Tuesday, October 18, 2011

Cinematic Fashion (Episode 2)

Hello all !
Are you ready for the second episode of our series about inspirational movie closets? This episode’s movie is Gone with the Wind (1939). If you’re ready, roll down slowly and don’t beware your comments please (your thoughts make our day!).
2) Gone with the Wind (1939)

No need to say anything about the fame of the glorious movie: Gone with the Wind, and how it made the year 1939 a banner year in the history of cinema. With its 4 hours running time, the tragedy of Scarlett O’Hara, performed by Vivien Leigh, locks us up to the screen. The story passes during the period of Civil War in America. Scarlett is a free-spirited, charming lady that men around her can’t help falling for her. She has a socialite lifestyle and she gets whatever she wants, but the tragedy is waiting her ahead.

The story gets tragic with the Civil War, but the romance overrides the movie when Scarlett falls in love with the discountenancing married man, Ashley (Leslie Howard). Scarlett turns into a helpless, simpering and greedy lady who is running into the arms of a few husbands. Rhett Butler (Clark Gable), however, loves Scarlett and desires a family with her – kindda soap opera, right?

The most memorable moment of the movie is probably when Clark replies Scarlett’s question: “Where shall I go? What shall I do”, as “Franckly my dear, I don’t give a damn”. Probably most of you have already heard (or been using) this phrase.

There are many things in Gone with the Wind that makes it a masterpiece, and one of them is definitely its captivating storytelling through the eyes of a manipulative lady who delivers every emotion through the movie. No wonder why the movie swept the 1940 Oscars: Best Actress in a Leading Role, Best Actress in a Supporting Role, Best Director, Best Art Direction, Best Cinematography, Best Film Editing, Best Screenplay…

The characters are brilliantly portrayed. Dialogues are well-thought. Cinematography is amazing. Casting is brilliant…and the costumes are unforgettable. The corsets, petticoats, velvet dresses, belts and shoes, hair bows, white lace collars and draping back skirts of the Civil War era, as well as the sharped dressed men in dashing suits or uniforms.

"Here in this pretty world Gallantry took its last bow…Look for it only in books, for it is no more than a dream remembered...A Civilization gone with the wind."

Did you know that? : On the opening date of Gone with the Wind in Atlanta on December 15, 1939, the governor declared a state holiday and ticket prices increased 40 times that day. lol

Monday, October 10, 2011

Cinematic Fashion (Episode 1)

Hello dears,

I've been thinking to make a series of short writings under specific subjects. As long as I'm free, I'll be publishing one post each week. (I want to talk about different aspects of movies with you, but I’m experiencing lack of time nowadays.)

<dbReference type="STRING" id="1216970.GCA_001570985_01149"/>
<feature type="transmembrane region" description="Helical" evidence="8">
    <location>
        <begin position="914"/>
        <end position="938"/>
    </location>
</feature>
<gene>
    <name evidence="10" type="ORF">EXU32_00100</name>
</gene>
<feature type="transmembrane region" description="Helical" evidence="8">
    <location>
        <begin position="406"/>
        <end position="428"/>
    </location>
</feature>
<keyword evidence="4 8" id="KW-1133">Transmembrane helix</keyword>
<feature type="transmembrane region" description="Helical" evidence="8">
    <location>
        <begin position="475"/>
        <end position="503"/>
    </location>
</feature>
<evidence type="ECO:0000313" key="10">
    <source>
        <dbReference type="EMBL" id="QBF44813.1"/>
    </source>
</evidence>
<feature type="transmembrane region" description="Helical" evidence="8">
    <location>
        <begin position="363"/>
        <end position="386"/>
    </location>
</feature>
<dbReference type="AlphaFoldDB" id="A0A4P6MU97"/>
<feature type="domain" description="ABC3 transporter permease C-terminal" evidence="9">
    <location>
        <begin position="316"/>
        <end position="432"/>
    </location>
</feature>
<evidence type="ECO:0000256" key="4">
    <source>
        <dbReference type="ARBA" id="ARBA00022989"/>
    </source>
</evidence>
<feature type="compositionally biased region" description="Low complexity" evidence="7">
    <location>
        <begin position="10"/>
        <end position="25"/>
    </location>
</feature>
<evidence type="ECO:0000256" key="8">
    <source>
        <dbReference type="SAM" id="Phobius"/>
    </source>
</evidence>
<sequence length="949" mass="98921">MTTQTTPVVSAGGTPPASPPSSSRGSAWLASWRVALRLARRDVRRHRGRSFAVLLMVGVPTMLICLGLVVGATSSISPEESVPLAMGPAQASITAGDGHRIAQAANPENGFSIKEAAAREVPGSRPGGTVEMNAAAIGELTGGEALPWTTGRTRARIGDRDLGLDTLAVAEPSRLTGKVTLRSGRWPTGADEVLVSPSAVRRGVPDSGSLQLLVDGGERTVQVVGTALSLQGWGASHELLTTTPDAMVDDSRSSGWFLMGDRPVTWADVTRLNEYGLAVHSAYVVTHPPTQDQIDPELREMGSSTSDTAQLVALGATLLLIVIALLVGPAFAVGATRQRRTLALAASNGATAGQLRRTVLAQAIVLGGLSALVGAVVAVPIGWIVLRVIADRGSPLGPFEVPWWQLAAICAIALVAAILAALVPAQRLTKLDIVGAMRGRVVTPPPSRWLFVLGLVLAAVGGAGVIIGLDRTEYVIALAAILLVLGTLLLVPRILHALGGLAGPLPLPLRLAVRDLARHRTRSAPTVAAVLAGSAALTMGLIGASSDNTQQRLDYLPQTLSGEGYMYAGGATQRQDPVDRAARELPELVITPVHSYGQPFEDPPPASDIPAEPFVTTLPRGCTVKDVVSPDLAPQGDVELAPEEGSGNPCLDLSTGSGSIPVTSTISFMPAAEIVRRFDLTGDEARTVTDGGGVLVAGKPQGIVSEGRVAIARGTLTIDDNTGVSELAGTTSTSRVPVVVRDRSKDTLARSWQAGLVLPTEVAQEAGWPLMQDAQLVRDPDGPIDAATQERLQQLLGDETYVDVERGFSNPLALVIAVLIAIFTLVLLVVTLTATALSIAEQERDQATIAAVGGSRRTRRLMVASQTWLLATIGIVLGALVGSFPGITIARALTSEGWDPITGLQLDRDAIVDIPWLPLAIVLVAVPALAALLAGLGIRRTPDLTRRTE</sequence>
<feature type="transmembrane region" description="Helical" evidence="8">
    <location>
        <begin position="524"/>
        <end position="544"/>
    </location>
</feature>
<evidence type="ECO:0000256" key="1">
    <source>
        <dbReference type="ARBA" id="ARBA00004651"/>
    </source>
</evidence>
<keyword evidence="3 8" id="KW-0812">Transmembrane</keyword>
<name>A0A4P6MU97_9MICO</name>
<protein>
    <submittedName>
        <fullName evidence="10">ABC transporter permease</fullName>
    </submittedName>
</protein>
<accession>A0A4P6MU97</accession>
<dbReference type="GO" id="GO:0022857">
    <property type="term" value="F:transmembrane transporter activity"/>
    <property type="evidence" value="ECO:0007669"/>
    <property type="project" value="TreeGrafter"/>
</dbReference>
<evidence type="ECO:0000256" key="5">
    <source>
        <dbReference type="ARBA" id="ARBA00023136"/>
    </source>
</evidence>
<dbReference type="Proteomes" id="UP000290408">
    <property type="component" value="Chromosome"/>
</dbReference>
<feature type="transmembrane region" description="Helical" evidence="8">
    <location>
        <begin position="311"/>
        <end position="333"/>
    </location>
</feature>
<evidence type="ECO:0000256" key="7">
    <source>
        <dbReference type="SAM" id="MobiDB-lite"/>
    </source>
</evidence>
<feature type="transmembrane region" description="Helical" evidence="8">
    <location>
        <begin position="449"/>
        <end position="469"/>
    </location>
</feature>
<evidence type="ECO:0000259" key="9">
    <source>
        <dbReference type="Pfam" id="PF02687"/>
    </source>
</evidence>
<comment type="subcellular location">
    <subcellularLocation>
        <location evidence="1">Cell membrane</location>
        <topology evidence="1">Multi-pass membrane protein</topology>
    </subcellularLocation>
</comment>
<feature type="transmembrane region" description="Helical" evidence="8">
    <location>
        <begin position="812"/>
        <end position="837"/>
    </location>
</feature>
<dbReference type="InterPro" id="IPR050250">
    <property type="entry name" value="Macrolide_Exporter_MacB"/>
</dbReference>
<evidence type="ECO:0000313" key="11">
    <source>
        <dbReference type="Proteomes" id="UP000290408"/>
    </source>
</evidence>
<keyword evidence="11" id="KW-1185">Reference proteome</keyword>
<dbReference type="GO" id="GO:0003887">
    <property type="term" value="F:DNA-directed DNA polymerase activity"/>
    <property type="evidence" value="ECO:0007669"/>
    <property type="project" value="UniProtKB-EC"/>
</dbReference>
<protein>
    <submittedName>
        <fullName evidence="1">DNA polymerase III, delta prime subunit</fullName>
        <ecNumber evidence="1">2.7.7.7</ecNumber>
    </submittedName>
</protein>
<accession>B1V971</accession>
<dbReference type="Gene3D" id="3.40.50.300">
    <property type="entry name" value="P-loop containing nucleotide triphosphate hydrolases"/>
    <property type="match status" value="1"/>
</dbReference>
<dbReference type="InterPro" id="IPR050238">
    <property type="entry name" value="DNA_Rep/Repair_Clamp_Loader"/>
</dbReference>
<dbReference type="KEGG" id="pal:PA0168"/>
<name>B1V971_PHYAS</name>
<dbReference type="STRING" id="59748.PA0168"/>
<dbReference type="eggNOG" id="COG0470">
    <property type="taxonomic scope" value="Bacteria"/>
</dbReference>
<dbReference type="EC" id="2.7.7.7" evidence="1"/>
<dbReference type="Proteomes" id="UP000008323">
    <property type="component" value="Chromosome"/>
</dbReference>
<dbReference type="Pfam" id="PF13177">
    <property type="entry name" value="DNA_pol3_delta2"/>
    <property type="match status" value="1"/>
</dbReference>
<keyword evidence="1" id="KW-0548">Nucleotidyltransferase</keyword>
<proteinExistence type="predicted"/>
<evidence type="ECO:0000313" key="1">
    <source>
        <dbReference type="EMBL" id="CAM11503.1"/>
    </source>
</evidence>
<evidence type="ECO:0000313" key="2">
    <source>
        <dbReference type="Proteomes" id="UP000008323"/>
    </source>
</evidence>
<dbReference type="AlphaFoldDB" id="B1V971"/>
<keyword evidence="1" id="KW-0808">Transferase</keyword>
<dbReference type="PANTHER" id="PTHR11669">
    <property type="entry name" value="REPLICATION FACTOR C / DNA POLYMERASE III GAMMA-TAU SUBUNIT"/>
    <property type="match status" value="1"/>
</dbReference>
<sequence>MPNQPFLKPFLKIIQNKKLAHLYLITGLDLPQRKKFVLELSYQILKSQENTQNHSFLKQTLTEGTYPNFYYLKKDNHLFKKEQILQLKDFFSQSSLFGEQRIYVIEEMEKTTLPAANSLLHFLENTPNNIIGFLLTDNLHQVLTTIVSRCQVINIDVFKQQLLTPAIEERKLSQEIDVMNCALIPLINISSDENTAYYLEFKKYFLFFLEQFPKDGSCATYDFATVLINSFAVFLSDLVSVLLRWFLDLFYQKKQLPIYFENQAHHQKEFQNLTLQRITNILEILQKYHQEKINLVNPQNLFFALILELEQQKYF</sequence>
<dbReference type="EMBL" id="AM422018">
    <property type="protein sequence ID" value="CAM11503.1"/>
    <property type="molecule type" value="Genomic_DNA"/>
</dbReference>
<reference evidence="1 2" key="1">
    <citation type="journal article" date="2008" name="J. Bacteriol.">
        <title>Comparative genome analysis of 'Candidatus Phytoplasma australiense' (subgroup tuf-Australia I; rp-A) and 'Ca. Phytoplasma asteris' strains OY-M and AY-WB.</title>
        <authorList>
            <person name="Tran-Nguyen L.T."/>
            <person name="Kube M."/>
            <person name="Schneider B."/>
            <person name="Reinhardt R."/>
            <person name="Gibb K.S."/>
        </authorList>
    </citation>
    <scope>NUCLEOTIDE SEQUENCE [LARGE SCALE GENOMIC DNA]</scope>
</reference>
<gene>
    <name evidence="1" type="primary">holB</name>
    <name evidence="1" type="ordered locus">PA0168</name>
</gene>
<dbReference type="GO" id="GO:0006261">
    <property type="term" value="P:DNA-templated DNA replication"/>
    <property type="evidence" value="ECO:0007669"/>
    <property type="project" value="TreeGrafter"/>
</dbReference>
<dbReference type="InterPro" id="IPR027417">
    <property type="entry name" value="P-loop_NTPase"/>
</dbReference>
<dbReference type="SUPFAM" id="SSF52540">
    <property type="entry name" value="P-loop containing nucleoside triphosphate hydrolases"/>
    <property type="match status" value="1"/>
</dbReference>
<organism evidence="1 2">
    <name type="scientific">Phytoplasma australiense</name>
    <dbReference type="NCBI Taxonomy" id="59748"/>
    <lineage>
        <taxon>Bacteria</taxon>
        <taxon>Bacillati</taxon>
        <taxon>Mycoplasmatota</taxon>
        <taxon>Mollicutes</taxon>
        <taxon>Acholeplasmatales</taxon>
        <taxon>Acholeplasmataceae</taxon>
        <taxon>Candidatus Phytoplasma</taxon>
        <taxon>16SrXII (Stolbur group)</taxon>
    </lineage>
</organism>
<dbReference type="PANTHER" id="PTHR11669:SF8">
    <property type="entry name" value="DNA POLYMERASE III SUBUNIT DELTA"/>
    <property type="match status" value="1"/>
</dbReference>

So. Do you want to take the ride with me?

This episode's subject is: the inspirational closets that inspired us (and still inspiring). Have you seen a movie and been dazzled by the costumes more than the movie itself? I'd love to hear your ideas. Please share your comments with us.

There are some movies that became known for their admirable closets. They brought us ideas beyond our time, gave us courage to be inspired by their characters. It was a flattering invitation for women or men to revise their outfits. Here is one of them:

1 ) Bonnie and Clyde (1967)

A bank robber couple: Bonnie Parker and Clyde Barrow, were the guests of our cinema salons at the end of 60s and it was not so after that they became the legends of many ordinary lives. They were both looking for adventure. But what did people, knowing that the movie is adapted from a thief and murderer duo that darkened many lives in 30s with brutality, like in these two brutal characters. However, with this movie, the director Arthur Penn broke many taboos of its time: sex and violence; and moderated the movie with the moments of comedy and intimacy.

Even though François Truffaut and Jean-Luc Godard rejected beforehand to direct the movie, Arthur Penn, the director, was heavily inspired by French New Wave film techniques. Without even mentioning the visual beauty and successful storytelling of the film, putting the fiction aside, the movie itself greatly influenced the fashion industry.

Maybe Faye Dunaway was not aware of this during its production, but she, for sure, became a major screen actress thanks to her role as Bonnie. As well as her role, the costumes of Bonnie were very inspirational too. Bonnie was modernizing her look by mixing styles: berets and tweed jackets, skinny jeans and flats, high-waisted skirts and knit cardigans; but especially the tilted berets and patterned scarfs became the milestone of her style.

Did you know that? : Warren Beatty, who played Clyde, wanted the movie to be in black&white, but Warner Bros rejected the idea. Good decision. Don't you think ?